Photo by Jana Marquez
“Every time I feel good, I think it’ll last forever.”
In the pilot episode of the ever-popular HBO drama euphoria, Zendaya’s character Rue utters these words, highlighting her battle with addiction. She goes on to chase this feeling, escaping with it through any means. even though it won’t really last forever, she’ll try anything to have it feel like it is.
In some ways, I am also chasing that feeling. That euphoria (sorry!) that doesn’t come to me in quite the same forms as Rue, but rather in idealism: in things, people, experiences, or rather, the idea of them.
Maybe it’s my piscean nature, but I am a daydreamer. I can paint the perfect picture in my mind, down to every last detail, and blissfully live in my head forever. it’s almost enough to keep me fully content; the idea of love that i’ve concocted, that i’ve seen in my favorite characters and shows, the ideas i’ve filled the shoes of, adopting them as my own experiences. It’s almost enough until it’s not, and I become too stuck in my own head, and I need to step out. What coincided was me concocting all of the scary stuff, too. Fear-based narratives that felt so real to me but weren’t tangible in my physical reality.
It’s that daydream-like quality I put on almost every good thing I encounter in my life. The perfect version of things I’ve concocted. I love romanticizing my life – but sometimes I take it a step too far that it’s no longer my own life I’m romanticizing, but something I’ve fabricated in my own reality.
I think that quality I see in everything is why I cling so tightly to what comes my way – love, people, experiences, things. I cling so tight but it no longer comes from a place of love, but a place of fear. I would cling so tightly to people, experiences, and moments because I was scared I would never get that feeling with anything else ever again. I was determined to make that bliss last forever, but in doing so, I wasn’t allowing myself to honor the moments for what they were.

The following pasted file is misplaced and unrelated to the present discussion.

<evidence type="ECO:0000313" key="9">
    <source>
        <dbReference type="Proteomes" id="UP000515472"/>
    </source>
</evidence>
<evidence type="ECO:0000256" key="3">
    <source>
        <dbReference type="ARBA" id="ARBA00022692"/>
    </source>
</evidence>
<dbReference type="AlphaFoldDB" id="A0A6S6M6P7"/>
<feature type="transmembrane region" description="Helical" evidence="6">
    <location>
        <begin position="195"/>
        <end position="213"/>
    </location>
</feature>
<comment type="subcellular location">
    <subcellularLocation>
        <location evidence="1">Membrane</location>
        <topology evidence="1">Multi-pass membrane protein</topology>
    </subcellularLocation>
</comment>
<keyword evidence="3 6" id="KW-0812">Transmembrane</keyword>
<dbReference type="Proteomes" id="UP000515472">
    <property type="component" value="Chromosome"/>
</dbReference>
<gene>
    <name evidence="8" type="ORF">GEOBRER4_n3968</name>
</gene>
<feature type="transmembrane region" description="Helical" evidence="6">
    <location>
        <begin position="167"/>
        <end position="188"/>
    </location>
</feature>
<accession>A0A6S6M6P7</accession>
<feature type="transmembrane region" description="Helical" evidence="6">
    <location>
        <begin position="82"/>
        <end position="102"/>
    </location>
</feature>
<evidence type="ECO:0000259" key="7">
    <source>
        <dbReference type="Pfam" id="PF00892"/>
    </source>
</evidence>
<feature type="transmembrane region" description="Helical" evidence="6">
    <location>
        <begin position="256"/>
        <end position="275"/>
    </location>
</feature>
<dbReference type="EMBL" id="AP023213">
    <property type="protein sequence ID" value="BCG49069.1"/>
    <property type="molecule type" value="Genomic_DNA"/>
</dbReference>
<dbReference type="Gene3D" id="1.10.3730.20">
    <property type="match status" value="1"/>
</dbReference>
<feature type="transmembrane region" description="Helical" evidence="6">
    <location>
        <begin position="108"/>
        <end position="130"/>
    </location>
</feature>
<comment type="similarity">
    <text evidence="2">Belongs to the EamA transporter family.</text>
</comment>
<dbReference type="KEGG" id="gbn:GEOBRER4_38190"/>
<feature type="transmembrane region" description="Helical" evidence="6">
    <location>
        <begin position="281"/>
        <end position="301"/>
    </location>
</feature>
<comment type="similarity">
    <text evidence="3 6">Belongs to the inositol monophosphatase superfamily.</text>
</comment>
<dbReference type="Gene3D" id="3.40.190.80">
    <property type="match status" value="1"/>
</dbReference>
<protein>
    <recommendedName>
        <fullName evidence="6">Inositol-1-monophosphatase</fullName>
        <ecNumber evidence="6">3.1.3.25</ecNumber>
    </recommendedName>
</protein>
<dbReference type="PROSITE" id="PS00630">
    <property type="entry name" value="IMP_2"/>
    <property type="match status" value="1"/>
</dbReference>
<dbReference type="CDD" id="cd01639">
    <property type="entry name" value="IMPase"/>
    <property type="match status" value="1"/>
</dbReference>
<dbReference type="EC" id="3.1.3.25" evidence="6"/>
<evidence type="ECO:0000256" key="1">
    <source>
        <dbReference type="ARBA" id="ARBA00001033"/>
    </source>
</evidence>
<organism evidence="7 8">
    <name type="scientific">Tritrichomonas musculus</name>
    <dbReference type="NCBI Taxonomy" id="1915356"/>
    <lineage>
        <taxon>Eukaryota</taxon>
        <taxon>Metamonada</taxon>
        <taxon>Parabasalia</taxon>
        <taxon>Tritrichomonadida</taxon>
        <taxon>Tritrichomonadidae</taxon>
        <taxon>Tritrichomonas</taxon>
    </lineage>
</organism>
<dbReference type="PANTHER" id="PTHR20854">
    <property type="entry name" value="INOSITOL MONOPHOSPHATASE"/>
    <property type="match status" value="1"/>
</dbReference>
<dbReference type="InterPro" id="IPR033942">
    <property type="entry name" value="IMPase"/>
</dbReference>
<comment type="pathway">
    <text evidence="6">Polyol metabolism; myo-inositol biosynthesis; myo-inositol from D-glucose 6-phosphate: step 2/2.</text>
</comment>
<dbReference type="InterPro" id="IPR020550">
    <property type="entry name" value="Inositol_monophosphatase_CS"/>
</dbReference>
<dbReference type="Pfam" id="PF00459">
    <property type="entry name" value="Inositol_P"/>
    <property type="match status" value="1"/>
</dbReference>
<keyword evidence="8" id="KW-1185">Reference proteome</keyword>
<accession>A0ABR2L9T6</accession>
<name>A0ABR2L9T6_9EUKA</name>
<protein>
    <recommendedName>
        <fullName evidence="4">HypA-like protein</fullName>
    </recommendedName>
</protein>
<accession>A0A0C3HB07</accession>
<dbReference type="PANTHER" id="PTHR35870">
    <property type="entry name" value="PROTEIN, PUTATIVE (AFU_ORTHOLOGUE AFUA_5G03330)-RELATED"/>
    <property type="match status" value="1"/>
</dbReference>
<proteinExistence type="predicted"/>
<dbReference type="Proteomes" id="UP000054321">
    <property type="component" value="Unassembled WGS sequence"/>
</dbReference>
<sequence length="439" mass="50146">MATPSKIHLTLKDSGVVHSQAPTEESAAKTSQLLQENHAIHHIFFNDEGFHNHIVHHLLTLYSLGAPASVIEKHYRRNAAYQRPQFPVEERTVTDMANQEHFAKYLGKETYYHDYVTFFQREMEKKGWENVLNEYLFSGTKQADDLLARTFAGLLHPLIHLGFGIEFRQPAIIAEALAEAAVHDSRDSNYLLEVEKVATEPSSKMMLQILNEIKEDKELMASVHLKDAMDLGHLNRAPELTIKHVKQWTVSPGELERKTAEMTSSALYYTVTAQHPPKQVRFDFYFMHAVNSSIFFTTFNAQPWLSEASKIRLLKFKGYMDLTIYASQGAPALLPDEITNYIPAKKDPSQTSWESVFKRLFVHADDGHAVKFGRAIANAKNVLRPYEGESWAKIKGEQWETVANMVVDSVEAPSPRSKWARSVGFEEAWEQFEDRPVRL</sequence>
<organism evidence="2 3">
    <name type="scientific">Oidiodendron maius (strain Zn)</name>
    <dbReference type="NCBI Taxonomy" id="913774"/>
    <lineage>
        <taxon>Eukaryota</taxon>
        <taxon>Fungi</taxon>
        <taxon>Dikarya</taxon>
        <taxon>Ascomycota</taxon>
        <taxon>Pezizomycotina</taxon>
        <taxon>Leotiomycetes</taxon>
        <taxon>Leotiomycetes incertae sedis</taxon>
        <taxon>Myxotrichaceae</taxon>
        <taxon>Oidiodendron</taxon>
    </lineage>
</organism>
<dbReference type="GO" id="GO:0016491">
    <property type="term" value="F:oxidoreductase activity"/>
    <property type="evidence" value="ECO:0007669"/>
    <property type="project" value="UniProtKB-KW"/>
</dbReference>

I didn’t allow myself to slow down, to experience the magic that happens in the pause. I experienced everything from a place of lack, fear of losing it, rather than curiosity and openness to change, or embracing the possibility that the best feelings I was going to feel hadn’t even come my way yet. I always thought things were only ever going to be as good as they were in that moment, that I Iost out on the magic in that moment. That I need to have this feeling last forever.
I don’t want to love conditionally – to love only if the situation meets my set of terms. to love a person only if they were complying. How can I say I love someone “unconditionally” but expect them to show up. perfectly for me all the time. I don’t need to grip onto these things and people so tightly, ruining the images I have of them in my mind until I feel resentment.
I can love without possessing, and I can love while letting people be. I think I hold on so tight because I fear that if I don’t, I’ll miss out on something. but I am free to let others be, let experiences and feelings come and go as they please and be what they will.
I can trust that what’s truly for me won’t ever slip or pass me by. I can love people and things without the need to possess, and learn to enjoy my beautiful connections without attachment.
I thought only those external moments and people were what I experienced to be love, but I realize now that I was experiencing myself. The love and magic I see in these outside things, is a reflection of the love and magic I already had within me. I just had to release my grip on the reins a bit and allow myself to enjoy them.
So now, when I do get a good feeling, I acknowledge that maybe it won’t last forever. Maybe it will ebb and flow and take new forms in my life, but it will always be welcome to come back. I will be happy to welcome it back in every time.